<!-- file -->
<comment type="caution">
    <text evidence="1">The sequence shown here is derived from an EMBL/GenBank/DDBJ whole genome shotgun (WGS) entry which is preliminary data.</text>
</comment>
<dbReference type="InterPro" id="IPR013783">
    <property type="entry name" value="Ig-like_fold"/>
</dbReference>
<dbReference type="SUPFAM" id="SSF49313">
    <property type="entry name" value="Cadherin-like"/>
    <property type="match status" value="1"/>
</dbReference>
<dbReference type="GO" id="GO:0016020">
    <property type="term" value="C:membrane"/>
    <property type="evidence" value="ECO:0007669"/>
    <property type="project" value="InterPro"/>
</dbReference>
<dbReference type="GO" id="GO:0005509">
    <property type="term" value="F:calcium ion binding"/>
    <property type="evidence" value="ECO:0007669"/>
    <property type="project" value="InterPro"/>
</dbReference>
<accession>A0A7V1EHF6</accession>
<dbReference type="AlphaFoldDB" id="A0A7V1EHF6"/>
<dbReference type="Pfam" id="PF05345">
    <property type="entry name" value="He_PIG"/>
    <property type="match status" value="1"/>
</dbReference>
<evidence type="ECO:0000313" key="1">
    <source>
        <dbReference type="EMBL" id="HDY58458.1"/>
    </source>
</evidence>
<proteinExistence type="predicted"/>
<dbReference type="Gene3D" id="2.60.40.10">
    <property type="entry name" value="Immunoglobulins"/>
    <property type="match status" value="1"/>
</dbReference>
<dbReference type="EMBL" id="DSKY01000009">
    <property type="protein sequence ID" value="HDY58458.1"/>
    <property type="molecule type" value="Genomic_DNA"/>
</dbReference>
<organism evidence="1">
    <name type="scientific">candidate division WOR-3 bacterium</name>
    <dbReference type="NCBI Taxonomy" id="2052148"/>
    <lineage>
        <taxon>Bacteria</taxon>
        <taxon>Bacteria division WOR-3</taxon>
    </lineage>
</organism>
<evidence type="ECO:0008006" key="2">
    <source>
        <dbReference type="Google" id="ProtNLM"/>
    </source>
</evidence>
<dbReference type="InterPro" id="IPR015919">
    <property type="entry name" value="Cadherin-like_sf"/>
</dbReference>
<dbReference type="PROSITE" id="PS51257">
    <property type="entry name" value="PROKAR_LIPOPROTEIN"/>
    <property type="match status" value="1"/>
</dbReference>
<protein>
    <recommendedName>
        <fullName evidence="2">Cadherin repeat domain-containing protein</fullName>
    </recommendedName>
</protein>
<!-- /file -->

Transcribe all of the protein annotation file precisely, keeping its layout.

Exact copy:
<comment type="caution">
    <text evidence="1">The sequence shown here is derived from an EMBL/GenBank/DDBJ whole genome shotgun (WGS) entry which is preliminary data.</text>
</comment>
<dbReference type="InterPro" id="IPR013783">
    <property type="entry name" value="Ig-like_fold"/>
</dbReference>
<dbReference type="SUPFAM" id="SSF49313">
    <property type="entry name" value="Cadherin-like"/>
    <property type="match status" value="1"/>
</dbReference>
<dbReference type="GO" id="GO:0016020">
    <property type="term" value="C:membrane"/>
    <property type="evidence" value="ECO:0007669"/>
    <property type="project" value="InterPro"/>
</dbReference>
<dbReference type="GO" id="GO:0005509">
    <property type="term" value="F:calcium ion binding"/>
    <property type="evidence" value="ECO:0007669"/>
    <property type="project" value="InterPro"/>
</dbReference>
<accession>A0A7V1EHF6</accession>
<dbReference type="AlphaFoldDB" id="A0A7V1EHF6"/>
<dbReference type="Pfam" id="PF05345">
    <property type="entry name" value="He_PIG"/>
    <property type="match status" value="1"/>
</dbReference>
<evidence type="ECO:0000313" key="1">
    <source>
        <dbReference type="EMBL" id="HDY58458.1"/>
    </source>
</evidence>
<proteinExistence type="predicted"/>
<dbReference type="Gene3D" id="2.60.40.10">
    <property type="entry name" value="Immunoglobulins"/>
    <property type="match status" value="1"/>
</dbReference>
<dbReference type="EMBL" id="DSKY01000009">
    <property type="protein sequence ID" value="HDY58458.1"/>
    <property type="molecule type" value="Genomic_DNA"/>
</dbReference>
<organism evidence="1">
    <name type="scientific">candidate division WOR-3 bacterium</name>
    <dbReference type="NCBI Taxonomy" id="2052148"/>
    <lineage>
        <taxon>Bacteria</taxon>
        <taxon>Bacteria division WOR-3</taxon>
    </lineage>
</organism>
<evidence type="ECO:0008006" key="2">
    <source>
        <dbReference type="Google" id="ProtNLM"/>
    </source>
</evidence>
<dbReference type="InterPro" id="IPR015919">
    <property type="entry name" value="Cadherin-like_sf"/>
</dbReference>
<dbReference type="PROSITE" id="PS51257">
    <property type="entry name" value="PROKAR_LIPOPROTEIN"/>
    <property type="match status" value="1"/>
</dbReference>
<protein>
    <recommendedName>
        <fullName evidence="2">Cadherin repeat domain-containing protein</fullName>
    </recommendedName>
</protein>